3. ROOFING PDF Print E-mail
Written by Steven Young   
Monday, 30 January 2012





















Long-run roofing is a popular and relatively cheap roofing material. Long-run means that the roofing is in one sheet from ridge to eaves and there is no need for end laps. Roofing can either be of the Dimondek (pan type) with clipped side-laps that can be laid at a very low pitch and are suitable for high-wind site, or they are variations of corrugated iron which require side laps and a 12 degree or so slope to ensure rapid run-off.  Roofing material can span 900mm to 2400mm depending on profiles (structural depth) and gauge (sheet material thickness.)




Building paper



















The purpose of roofing paper is to absorb or channel any water which might get through the roofing; also to absorb condensation which forms on the underside of the cold roof and to release it when the roof heats up during the day. 
























The building paper is usually supported by wire netting stretch over the purlins or rafters. On industrial buildings the netting has the secondary purpose of preventing workers on the unfinished roof accidently falling to their death onto the concrete floor.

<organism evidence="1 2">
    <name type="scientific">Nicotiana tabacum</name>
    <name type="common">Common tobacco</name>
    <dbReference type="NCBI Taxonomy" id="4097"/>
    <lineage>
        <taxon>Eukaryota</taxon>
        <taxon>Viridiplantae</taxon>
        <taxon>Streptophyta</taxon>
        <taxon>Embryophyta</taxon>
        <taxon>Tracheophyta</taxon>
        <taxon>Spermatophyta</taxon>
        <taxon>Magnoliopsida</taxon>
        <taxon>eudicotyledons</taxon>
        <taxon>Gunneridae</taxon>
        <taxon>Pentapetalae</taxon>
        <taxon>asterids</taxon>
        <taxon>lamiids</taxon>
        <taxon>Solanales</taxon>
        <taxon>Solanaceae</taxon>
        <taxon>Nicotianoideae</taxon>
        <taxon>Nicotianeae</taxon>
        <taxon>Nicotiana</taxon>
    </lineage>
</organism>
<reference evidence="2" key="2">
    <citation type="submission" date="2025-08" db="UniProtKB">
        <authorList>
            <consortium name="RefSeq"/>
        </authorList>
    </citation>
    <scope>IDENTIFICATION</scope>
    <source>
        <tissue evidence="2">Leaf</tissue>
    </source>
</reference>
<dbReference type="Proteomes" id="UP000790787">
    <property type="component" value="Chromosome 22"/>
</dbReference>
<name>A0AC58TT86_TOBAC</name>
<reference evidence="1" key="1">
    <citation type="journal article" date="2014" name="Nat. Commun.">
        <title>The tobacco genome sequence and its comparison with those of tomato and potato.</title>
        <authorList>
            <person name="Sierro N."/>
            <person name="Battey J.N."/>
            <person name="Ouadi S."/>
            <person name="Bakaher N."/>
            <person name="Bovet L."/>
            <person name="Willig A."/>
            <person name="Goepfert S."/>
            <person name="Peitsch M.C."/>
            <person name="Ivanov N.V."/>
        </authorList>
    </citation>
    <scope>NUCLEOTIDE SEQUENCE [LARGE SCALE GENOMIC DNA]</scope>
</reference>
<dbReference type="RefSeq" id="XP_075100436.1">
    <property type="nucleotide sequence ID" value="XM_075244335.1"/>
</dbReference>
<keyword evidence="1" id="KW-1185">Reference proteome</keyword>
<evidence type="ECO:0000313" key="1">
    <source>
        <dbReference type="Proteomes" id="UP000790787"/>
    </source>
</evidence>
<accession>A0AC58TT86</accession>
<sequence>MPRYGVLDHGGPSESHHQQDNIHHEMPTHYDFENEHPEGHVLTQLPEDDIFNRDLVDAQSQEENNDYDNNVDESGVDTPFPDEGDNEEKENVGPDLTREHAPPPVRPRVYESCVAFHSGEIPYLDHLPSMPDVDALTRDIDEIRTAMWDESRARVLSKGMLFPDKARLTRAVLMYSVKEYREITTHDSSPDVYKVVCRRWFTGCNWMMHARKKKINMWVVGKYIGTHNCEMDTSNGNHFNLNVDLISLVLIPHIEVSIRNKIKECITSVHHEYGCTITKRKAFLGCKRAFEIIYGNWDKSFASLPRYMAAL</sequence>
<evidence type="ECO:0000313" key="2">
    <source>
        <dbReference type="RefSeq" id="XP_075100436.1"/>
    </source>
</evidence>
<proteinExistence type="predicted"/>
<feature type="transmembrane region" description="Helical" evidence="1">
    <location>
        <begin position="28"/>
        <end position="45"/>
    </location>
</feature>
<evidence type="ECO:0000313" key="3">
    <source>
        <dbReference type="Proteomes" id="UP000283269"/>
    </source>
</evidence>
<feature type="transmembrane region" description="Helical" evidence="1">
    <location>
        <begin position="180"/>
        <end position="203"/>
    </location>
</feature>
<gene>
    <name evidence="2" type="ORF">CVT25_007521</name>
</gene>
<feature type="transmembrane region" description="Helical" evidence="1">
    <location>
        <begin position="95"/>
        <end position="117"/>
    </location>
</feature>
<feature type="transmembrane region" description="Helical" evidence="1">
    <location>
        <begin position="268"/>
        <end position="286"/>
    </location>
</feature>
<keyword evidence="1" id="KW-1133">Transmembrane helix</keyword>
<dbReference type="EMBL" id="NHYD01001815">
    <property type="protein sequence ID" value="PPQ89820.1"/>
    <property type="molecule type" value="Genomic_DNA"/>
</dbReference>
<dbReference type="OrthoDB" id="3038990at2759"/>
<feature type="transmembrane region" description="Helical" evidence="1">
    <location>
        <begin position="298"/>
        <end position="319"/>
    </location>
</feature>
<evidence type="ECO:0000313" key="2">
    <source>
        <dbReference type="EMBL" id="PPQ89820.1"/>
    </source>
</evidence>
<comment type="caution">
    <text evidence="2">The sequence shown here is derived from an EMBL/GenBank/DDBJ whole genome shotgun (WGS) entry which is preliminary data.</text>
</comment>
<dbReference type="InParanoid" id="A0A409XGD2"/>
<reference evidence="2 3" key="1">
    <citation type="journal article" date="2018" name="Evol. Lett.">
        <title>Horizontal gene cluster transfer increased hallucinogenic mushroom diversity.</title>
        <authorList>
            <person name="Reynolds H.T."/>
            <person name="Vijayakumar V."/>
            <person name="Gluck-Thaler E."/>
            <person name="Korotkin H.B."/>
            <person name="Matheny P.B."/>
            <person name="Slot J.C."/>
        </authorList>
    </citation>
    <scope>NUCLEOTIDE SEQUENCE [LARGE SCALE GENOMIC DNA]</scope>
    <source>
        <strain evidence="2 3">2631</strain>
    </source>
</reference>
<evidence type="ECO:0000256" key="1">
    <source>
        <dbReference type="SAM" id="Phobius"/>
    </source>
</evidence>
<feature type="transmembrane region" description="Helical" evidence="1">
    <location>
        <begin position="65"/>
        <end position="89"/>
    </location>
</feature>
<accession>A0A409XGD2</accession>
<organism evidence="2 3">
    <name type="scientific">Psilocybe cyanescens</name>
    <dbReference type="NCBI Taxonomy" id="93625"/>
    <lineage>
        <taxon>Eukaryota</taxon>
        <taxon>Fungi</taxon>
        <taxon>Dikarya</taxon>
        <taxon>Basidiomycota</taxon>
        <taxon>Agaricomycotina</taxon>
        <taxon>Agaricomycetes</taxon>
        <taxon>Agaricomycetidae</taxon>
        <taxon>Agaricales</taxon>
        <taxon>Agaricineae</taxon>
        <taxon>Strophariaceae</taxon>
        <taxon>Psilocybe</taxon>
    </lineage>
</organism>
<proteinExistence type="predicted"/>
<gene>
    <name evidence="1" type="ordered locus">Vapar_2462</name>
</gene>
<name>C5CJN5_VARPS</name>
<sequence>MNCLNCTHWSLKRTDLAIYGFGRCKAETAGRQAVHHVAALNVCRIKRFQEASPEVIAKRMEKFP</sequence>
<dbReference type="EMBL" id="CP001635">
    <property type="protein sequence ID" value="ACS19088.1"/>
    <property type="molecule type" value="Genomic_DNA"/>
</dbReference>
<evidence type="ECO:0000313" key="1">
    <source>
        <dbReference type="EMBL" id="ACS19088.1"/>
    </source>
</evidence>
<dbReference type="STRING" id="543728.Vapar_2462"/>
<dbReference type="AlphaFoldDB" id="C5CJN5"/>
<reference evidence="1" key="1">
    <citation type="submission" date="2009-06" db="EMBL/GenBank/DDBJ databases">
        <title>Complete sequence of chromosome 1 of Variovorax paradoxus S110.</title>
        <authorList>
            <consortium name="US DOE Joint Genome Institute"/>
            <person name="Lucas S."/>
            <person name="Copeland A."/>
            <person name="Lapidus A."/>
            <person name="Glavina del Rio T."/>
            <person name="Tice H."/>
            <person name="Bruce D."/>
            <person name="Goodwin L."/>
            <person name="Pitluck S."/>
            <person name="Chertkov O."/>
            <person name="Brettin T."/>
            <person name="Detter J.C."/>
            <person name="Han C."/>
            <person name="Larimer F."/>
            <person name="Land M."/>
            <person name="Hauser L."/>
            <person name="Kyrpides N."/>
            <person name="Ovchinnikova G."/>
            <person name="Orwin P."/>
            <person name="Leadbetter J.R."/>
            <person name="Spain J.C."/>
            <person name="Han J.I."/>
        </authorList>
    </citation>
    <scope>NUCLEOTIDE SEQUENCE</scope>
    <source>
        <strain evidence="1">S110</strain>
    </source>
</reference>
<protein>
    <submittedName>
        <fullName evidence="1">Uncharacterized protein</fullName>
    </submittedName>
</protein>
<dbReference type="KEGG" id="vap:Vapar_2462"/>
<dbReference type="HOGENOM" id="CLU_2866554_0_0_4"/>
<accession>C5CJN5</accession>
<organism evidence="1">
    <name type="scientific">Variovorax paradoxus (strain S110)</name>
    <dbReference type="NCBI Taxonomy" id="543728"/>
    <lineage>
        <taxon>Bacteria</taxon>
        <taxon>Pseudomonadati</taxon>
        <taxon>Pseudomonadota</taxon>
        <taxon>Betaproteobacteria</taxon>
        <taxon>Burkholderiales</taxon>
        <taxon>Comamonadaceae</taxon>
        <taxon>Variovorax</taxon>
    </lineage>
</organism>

Foil is often used as a form of insulation on industrial roofs.  If fiberglass batts are also used, care needs to be taken when specifying the sequence of materials that condensation forming on the underside of the roofing is not absorbed by the batts. This may require two layers of paper.




skillion roof



















Skillion roofs are essentially roofs where there is no air gap between the (plastered Gibraltar board) ceiling linings and the roofing material ie there is no ceiling space.  There is no air circulation, any moisture is trapped for a long time and currently the timber used in this area is required to be  treated to higher standard than wall framing.
















Technically these are the members immediately supporting the roofing and may be as short at 900mm spanning between timber trusses or rafters or as long a 9 metres spanning between steel portal frames. Short-span purlins are usually timber ex 100 x 50 framing while purlins over 4ms or so usually made in the form of cold-rolled steel in a “C” or “Z” profile.




roof truss



















Timber roof trusses allow small and relatively inexpensive pieces of standard timber to span large distances, this being achieved by the triangulated geometry of the trusses.  Nowadays, the members of the truss are connected by gang-nail plates which are applied by a hydraulic press.  The design of these gang-nail truss is either carried out by the manufacturer (or more likely selected from a range of standard designs.)   Such trusses are usually supplied with a manufacturer’s design certificate which may state which project they are intended for and the loadings assumed in the design.  

Last Updated ( Thursday, 02 February 2012 )
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